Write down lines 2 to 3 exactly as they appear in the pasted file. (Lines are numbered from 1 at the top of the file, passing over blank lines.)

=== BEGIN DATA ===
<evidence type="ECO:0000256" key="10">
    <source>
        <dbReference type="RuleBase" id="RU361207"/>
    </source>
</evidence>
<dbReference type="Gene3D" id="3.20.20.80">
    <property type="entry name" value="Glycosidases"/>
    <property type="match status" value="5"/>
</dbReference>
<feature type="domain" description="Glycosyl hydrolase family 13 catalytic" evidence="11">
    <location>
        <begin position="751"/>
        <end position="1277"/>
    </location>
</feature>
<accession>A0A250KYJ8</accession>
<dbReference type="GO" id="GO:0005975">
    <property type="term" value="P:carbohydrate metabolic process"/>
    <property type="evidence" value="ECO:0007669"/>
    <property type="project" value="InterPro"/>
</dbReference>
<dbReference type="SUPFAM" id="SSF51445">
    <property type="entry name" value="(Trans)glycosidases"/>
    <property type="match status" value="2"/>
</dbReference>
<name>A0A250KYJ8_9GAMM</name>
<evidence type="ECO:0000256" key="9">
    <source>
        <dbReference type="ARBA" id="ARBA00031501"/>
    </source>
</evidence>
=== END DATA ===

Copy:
    <source>
        <dbReference type="RuleBase" id="RU361207"/>